It’s the middle of August and that time of year when you wake up in the morning and there’s a chill in the air that reminds you autumn is on the way.
It’s also that time of year when you start looking at your kids’ tattered, stained clothes and worn-out shoes and start thinking about what they may need to start another school year.
This year, when heading out on the annual back-to-school shopping spree, consider staying closer to home and sourcing clothes and academic supplies from local retailers rather than making the trek to big-box stores or outlet centers far from home.
Money spent locally comes back
Shopping locally works to stimulate the local economy, as those store owners are twice as likely to shop at other local businesses than at large corporate stores. With this money being reinvested in the community, it builds the tax base, which then goes to support schools, roads, public safety and municipal programs.
“Studies have found that $100 spent at a local bookstore produced $45 worth of local economic activity,” says Kate Selby of the Bristol Downtown Partnership, a non-profit organization working to support businesses of Bristol. “$100 spent at a chain store brought back only $13. Online shopping? … almost zero local reinvestment.”
Selby and other local business leaders encourage shoppers to consider the impact in slightly larger terms, rather than focus only on the sticker price of single items.
Aside from the obvious savings of not having to drive as far and therefore saving money on gas and time, there are the residual savings that come with your dollars going to the businesses that support the local fund-raisers and programs that you otherwise may have needed to fund individually anyway.
Andy Mayer, president of the Addison County Chamber of Commerce, echoes Selby’s call.
“There are a number of reasons for people to shop locally,” he says. “First of all, you are supporting your neighbors and friends, just as you would like them to do for you. When you spend money here you’re putting money in the pocket of someone who might need your service or product in the future.”
A lesson in spending
Keeping your spending money local could provide a great lesson for your student heading back to school this fall, as well.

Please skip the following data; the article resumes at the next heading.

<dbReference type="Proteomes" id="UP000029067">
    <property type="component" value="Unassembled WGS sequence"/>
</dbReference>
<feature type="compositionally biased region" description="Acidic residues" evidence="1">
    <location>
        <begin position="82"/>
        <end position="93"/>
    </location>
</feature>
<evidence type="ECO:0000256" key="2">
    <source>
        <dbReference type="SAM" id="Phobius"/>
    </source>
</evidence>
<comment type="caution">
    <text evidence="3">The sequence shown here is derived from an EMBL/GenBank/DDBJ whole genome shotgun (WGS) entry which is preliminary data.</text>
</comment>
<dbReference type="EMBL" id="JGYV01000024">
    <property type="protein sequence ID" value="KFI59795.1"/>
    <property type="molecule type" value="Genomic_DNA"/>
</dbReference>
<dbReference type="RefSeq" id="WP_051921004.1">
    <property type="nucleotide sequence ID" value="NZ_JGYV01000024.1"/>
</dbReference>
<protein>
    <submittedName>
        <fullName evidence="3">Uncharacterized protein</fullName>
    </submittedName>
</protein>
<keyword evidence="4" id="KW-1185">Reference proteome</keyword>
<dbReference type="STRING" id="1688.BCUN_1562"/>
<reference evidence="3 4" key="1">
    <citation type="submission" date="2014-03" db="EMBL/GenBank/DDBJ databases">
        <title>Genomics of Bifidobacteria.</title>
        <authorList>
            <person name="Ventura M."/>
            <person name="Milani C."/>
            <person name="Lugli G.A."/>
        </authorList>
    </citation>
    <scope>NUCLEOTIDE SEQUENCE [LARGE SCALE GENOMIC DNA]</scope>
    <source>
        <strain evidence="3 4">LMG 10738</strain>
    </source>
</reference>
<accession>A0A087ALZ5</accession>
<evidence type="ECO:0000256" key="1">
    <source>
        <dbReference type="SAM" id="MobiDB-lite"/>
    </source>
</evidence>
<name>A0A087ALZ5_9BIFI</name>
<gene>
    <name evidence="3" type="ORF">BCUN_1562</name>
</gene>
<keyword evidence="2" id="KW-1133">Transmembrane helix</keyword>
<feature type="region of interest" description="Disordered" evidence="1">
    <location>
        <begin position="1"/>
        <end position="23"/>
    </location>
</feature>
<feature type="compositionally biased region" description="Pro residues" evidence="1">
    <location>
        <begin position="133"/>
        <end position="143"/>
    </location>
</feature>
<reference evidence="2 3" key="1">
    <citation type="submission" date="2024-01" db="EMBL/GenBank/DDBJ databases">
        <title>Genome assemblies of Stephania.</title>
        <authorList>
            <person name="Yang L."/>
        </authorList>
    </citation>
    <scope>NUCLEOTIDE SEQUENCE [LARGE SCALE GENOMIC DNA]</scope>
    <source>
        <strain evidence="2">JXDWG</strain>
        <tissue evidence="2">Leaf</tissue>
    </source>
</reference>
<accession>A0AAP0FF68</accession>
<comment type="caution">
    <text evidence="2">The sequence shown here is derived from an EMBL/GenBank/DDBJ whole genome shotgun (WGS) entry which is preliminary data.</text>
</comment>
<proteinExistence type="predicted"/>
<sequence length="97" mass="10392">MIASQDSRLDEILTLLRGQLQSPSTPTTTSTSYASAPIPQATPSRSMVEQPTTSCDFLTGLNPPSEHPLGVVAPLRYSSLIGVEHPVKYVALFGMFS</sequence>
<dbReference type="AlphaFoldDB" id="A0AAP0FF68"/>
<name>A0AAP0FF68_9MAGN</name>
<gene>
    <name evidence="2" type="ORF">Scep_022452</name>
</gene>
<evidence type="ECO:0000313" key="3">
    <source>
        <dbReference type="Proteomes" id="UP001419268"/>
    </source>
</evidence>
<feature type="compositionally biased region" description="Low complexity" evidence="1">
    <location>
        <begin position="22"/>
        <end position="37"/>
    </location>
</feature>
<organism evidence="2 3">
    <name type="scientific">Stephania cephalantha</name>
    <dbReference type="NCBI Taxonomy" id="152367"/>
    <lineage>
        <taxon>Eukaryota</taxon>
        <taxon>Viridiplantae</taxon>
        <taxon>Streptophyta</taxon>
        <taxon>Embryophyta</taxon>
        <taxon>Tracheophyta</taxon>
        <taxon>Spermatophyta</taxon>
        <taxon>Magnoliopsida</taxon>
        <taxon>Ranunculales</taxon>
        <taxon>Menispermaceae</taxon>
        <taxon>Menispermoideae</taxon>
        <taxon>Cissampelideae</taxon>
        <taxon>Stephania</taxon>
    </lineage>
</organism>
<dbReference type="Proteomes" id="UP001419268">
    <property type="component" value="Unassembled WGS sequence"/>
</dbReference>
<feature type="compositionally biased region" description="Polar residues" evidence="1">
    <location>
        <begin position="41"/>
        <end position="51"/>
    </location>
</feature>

It provides parents an opportunity to explain some of the complexities of how money is transferred and circulated on a level that can make sense for them because the loop is relatively small. Paying in cash also helps to make this lesson more tangible for students, as they can more easily imagine a bill being passed around than a credit card being swiped at one location and then another and another.
Teenage shoppers make for a captive audience if the bargain is that they get to shop for a new outfit, new pair of shoes, new electronics, or school supplies, even when you’re talking about math or local economics. In a consumption-rich society where debt is a part of many people’s lives, the opportunity is ripe to encourage your teen to think about where their money is going and the impacts of each dollar spent.
“Many people don’t shop local because they think they can’t buy the things they need in a local store,” writes small business consultant Alyssa Gregory, founder of Small Business Bonfire. “That’s simply not true. Small business owners are more willing to carry and stock special items their customers need in order to be more accommodating.”
In Addison County, clothing retailers like Skihaus, Wild Mountain Thyme, Mendy’s, Linda’s Apparel, Everywhere Boutique, Forth ‘N’ Goal and Green Mountain Shoe and Apparel stock items that are practical while also being unique and special. Resale clothing shops like Sweet Charity, Round Robin, Neat Repeats, Junebug, and Enchanted Closet also offer an affordable and fun day of shopping as you rifle through the racks looking for treasures that only you could find.
The Vermont Book Shop, Recycled Reading, Kimball Office Supplies, Main Street Stationary or any of the local drug stores can help set your family up with the books and locker supplies that will keep your mind active and your organization tight throughout the school year.
For bags and backpacks, jewelry and accessories that help add a proud smile to a student’s day, drop in to Rainbow Room, EmeraldRose, Clementine, Edgewater or Cacklin’ Hens.
You may be surprised at how many local supplies you can find right under your nose in Addison County. So, with the knowledge that every dollar spent shopping locally this back-to-school season means an investment in your local community, open your eyes to the variety of options within our county lines and head down Main Street.
Editor’s note: Christy Lynn is associate publisher of the Addison Independent.